Grants for Folk Art Apprenticeships Available
The Pennsylvania Council on the Arts offers up to $4000 for a master folk artist to pass their tradition down within their community. Most people think of folk arts coming from ethnic groups (like Amish quilts or Mandinke African drumming) but they can also come out of geographic regions (like Appalachian square dancing) and occupational groups (like fly tying or decoy carving). What all these folk arts have in common is that they are passed down from one generation to another in non-academic settings.
Erie Arts & Culture’s Folklorist in Residence, Kelly Armor is excited about this grant. “In our fast-paced, modern society, it is hard for people to find the time to keep their traditions going. This grant has inspired many of Erie’s folk artists to sustain and even deepen their traditions.”
Erie has two grantees this year. David Kambowa, a composer and multi-instrumentalist, is teaching the musical traditions of the African Pentacostal church to Jackson Kabarole. Both men were born in the Democratic Republic of the Congo and now live in Erie. David states, “Our music encourages us to sing and dance together in our own way. It is really a good thing. It helps us not forget our culture. Our churches are the strongest way we have to keep our culture alive in Erie.”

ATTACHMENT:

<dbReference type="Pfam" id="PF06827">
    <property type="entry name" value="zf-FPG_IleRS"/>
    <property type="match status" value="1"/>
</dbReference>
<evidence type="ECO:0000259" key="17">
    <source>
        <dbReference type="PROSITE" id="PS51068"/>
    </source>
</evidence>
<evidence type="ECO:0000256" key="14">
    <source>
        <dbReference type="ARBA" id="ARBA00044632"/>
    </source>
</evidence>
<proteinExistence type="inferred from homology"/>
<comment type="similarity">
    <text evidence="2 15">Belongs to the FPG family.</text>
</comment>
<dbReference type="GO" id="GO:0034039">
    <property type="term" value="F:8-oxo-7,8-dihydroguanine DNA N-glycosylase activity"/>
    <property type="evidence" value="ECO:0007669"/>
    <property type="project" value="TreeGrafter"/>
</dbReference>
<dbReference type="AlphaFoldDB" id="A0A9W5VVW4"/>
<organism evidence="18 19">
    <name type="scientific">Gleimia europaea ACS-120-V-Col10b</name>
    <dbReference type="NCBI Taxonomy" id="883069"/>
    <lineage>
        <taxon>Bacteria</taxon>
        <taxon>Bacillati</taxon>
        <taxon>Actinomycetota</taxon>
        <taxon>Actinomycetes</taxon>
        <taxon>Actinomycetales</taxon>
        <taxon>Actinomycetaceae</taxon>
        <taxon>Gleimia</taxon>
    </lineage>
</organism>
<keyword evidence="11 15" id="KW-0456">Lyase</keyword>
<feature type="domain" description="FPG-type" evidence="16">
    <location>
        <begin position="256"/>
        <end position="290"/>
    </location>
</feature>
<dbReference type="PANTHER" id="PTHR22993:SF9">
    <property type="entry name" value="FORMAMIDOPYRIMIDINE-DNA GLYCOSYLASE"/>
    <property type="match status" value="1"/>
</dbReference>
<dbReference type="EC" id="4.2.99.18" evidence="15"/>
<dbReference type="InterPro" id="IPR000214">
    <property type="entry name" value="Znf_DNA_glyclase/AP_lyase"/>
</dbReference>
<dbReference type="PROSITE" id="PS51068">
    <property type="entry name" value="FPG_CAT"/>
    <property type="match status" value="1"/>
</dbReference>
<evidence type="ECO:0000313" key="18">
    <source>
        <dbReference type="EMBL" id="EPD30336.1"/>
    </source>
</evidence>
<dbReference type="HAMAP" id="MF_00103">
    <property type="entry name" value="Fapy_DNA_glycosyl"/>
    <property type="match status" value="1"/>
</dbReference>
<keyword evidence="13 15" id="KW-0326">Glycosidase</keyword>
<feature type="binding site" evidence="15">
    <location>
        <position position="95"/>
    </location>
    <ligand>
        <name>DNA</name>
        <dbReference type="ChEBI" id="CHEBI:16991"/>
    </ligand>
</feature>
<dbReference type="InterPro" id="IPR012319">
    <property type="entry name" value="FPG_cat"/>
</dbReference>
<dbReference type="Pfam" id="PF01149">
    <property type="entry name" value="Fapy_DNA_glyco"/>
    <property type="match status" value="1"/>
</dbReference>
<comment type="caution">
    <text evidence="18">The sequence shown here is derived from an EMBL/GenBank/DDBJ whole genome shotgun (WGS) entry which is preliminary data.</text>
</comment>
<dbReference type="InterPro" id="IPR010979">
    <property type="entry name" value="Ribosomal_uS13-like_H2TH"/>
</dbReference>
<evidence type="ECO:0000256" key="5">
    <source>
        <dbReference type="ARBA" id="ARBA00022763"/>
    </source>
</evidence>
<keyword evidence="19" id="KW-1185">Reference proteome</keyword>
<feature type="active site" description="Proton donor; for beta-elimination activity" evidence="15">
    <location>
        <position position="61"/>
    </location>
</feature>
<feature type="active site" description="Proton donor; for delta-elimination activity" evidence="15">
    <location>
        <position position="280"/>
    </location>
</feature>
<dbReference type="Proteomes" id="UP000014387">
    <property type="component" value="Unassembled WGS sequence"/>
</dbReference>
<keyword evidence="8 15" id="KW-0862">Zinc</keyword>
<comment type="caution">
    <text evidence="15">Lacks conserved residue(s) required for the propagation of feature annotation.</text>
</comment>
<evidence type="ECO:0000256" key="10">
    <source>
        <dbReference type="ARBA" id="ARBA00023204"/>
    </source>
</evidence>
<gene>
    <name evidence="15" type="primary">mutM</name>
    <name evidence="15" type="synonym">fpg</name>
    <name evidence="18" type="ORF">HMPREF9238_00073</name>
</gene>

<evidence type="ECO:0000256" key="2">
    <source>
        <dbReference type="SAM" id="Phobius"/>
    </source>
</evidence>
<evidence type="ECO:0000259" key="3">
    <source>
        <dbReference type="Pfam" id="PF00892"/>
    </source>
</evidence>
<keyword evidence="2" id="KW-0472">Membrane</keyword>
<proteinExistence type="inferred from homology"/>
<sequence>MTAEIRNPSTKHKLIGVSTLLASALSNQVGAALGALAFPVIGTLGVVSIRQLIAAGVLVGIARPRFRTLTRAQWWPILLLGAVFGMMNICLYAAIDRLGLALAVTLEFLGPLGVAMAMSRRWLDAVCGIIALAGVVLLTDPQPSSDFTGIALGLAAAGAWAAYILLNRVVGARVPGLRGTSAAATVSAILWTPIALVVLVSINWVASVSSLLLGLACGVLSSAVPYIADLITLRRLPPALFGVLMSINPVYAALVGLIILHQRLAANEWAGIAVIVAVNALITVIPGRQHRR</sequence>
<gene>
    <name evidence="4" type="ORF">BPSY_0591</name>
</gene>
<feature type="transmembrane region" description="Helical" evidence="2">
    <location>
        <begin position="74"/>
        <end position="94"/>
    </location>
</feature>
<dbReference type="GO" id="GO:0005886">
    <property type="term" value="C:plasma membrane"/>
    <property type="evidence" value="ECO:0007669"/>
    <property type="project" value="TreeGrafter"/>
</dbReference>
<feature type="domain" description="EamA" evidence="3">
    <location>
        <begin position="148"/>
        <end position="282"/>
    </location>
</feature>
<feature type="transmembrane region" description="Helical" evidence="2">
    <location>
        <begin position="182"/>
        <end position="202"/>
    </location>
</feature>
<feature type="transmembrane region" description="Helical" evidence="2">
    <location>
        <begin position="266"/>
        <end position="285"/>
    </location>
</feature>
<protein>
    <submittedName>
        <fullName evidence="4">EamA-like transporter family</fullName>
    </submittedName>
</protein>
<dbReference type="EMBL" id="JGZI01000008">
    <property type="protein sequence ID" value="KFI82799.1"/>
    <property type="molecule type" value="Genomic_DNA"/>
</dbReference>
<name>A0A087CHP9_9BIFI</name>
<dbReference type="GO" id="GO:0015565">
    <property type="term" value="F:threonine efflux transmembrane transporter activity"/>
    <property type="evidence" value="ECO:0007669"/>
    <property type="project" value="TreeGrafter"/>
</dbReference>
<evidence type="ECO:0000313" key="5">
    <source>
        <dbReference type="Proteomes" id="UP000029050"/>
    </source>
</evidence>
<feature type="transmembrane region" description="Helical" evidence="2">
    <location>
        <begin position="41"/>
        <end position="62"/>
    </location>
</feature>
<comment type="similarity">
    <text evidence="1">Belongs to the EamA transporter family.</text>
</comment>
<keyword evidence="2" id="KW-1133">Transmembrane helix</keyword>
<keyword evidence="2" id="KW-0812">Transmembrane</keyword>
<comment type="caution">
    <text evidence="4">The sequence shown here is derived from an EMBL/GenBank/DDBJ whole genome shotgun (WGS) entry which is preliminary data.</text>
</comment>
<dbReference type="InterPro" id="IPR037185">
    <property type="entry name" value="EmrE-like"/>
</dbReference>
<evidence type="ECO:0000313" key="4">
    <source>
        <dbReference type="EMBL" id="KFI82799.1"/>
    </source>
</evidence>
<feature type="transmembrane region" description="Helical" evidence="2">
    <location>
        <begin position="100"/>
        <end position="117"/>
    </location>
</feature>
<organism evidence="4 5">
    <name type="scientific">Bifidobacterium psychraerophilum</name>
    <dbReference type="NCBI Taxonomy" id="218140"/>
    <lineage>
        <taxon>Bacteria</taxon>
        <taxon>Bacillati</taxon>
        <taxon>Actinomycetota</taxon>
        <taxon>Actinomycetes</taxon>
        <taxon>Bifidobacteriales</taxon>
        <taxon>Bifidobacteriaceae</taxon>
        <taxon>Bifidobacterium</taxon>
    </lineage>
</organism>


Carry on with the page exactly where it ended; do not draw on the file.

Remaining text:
Anjali Sahay is apprenticed to her sister to learn Kathak, an ancient classical dance originating in northern India. She is meeting with her sister remotely who has a Kathak dance academy in the Bay Area of California. Anjali explains, “Kathak is rooted in telling the stories of Hinduism and originally was done in the temples. There is a repertoire of poses and movements but the choreography is continually developed.” Anjali is also active with Erie’s American Pacific Asian Association.
The grant deadline is April 19, 2022. Please contact Kelly with any questions.
This grant is made possible by The Pennsylvania Council on the Arts
Meet our Folklorist in Residence
Kelly Armor is a folklorist, singer, multi-instrumentalist, storyteller, and teaching artist. For the past 25 years, she has worked intensively with Erie’s New American community. Her work has focused on identifying New American artists and supporting their work to preserve their culture and traditions in their new home, while also creating systems for the greater community to honor, celebrate and benefit from New American’s indigenous knowledge.
From 2003-2018, Kelly worked as the Folk Art & Education Director at the Erie Art Museum. There, she initiated Old Songs New Opportunities as a job development and cultural preservation program. This program prepared Latinx and former refugees to work in early childhood settings and to use their traditional songs on the job. A major initiative of this project sent New American song coaches into hundreds of early childhood classrooms across the county, teaching their songs and culture to thousands of students and hundreds of teachers.
Before her tenure at the Erie Art Museum, Kelly spent a decade as a professional performer who interpreted folk music from East Africa, Appalachia, and the British Isles. She toured the country presenting at coffee houses, festivals, schools, and concert venues. Kelly has a B.A. in Ethnomusicology from Friends World Program of Long Island University, where she conducted field work from 1986 – 1989 in Kenya and Tanzania with a focus in traditional music, Swahili language, and English language instruction.